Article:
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Obesity and type 2 diabetes are so closely linked to each other, that whenever we talk about diabetes, we tend to think that obesity or overweight is the cause and an inevitable accompaniment of type 2 diabetes. While it is true that overweight and obesity are common in some forms of diabetes, e.g, in type 2 diabetes (which comprises 90 per cent of all types of diabetes) there are other forms of diabetes which are usually not associated with obesity. These include type 1 diabetes, maturity-onset diabetes of the young, fibrocalculous pancreatic diabetes and many genetic forms of diabetes. Most of these less common forms of diabetes tend to occur in normal weight or lean people.
What about type 2 diabetes itself? Does everyone who has type 2 diabetes necessarily have to be obese? While obesity and overweight are seen in some 60-70 per cent of people with type 2 diabetes, it can also occUnderur in people who are non-obese and are of ideal body weight and even in lean and frankly undernourished people.
The Body Mass Index (BMI) is usually used to quantify body weight. BMI is calculated by dividing one's body weight (in kilograms) by one's height in meters squared. To give an example, if somebody is 170 cm tall and is weighing 75 kg, the BMI will be 75/1.7 *1.7 = 25.9. A BMI between 18.5 to 22.9 is considered an ideal body weight. BMI between 23.0-24.9 is considered overweight, and a BMI of 25 and above is considered obese in India. Conversely, a BMI of less than 18.5 is considered lean or undernourished or underweight.
Body mass index (BMI) classification:
As mentioned above, usually type 2 diabetes occurs in those who are overweight and obese i.e. those with BMI>230 or 250. However, it can occur in those of normal body weight with a BMI between 18.5-22.9.
Occasionally, type 2 diabetes can also occur in those who are lean or underweight, i.e., in undernourished people with BMI<18.5 also. Earlier diabetes in underweight people was considered to be a separate form of diabetes called 'Malnutrition Related Diabetes Mellitus (MRDM)', which was also called 'Protein Deficient Diabetes Mellitus or PDDM'. After years of research, this entity was dropped from all the classifications as it does not have a definite marker to define it. Thus, people who are diagnosed to have 'MRDM' may actually be having type 1 diabetes or lean type 2 diabetes.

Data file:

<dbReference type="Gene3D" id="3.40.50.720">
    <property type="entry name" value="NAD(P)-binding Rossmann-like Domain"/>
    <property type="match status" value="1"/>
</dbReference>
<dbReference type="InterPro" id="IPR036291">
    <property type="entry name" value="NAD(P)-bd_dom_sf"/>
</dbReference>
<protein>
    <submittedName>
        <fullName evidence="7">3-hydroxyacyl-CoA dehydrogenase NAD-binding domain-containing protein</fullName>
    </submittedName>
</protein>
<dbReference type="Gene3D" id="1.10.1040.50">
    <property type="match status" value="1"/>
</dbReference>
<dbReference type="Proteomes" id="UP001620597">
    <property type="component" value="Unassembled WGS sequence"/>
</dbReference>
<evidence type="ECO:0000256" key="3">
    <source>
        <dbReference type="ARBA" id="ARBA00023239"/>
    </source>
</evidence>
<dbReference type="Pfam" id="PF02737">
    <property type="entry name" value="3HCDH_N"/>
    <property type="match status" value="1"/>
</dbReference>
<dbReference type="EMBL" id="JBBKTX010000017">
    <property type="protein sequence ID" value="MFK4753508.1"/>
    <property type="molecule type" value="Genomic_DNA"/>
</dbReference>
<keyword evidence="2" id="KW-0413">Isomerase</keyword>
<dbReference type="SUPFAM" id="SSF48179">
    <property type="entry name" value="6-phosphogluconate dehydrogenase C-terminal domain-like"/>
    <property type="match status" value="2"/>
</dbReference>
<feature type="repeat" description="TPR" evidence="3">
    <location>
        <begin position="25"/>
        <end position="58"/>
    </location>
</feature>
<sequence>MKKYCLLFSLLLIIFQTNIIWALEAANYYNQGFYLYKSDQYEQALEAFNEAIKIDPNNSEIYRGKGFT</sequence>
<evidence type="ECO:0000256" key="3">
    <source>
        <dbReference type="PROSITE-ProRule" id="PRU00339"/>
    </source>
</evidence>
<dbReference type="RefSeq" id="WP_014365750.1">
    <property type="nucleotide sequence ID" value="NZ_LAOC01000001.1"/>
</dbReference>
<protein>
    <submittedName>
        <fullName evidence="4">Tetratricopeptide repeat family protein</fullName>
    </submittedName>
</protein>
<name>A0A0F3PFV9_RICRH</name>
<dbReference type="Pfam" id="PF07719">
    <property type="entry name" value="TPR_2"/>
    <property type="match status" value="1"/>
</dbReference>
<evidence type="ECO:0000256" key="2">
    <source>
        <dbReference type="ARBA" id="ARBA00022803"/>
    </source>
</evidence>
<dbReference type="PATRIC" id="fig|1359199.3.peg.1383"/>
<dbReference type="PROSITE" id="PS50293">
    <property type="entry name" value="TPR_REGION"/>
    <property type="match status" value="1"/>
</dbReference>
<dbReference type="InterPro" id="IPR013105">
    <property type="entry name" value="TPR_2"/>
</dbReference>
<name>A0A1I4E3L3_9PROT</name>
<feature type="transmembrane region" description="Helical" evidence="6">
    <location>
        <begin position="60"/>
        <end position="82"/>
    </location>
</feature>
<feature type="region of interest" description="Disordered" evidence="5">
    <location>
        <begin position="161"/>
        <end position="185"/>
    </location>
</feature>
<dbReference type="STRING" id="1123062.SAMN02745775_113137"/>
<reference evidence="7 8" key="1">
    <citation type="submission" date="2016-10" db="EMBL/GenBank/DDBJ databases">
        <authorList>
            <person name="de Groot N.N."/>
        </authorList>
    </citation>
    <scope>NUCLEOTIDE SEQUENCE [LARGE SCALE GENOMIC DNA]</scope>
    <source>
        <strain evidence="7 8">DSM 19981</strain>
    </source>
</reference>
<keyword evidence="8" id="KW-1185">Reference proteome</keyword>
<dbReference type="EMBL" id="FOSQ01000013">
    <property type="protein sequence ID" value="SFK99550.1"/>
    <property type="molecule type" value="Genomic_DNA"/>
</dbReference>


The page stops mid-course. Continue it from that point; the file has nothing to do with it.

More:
In a recent major research development, we classified type 2 diabetes into four subtypes.
The first entity known as Severe Insulin Deficient Diabetes (SIDD) usually occurs in young and thin people and many of them can be frankly underweight. These people will have more severe insulin deficiency and insulin resistance may not be marked. On the other hand, the IROD variety occurs in overweight and obese people who mainly have insulin resistance and the CIRDD also occurs in overweight people, who have both insulin deficiency and insulin resistance. The MARD variety occurs in those who have late-onset diabetes i.e. diabetes, usually sets in after 50 or 60 years of age.
It has been shown that those with lean type 2 diabetes (SIDD) are more prone to develop certain complications of diabetes like diabetic eye disease (retinopathy) and diabetic nerve disease (neuropathy). Those with the SIDD variety of diabetes also usually require insulin earlier than obese people with diabetes. They also respond better to medicines like DPP4 inhibitors and sulfonylureas, ie., insulin secretagogues which help improve their insulin secretion. In contrast, in the IROD variety weight reduction through diet, exercise and insulin sensitizers like metformin or SGLT2 drugs are the preferred line of treatment.
The bottom line is that when we see a lean patient, we need not rush to the conclusion that they are having type 1 diabetes. We should remember that type 2 diabetes can also occur in lean people and that it is one of the peculiar features of diabetes in Indians.
(The article is contributed by V. MOHAN, M.D., PhD, D.Sc, Chairman & Chief Diabetologist, Dr Mohan's Diabetes Specialities Centre)
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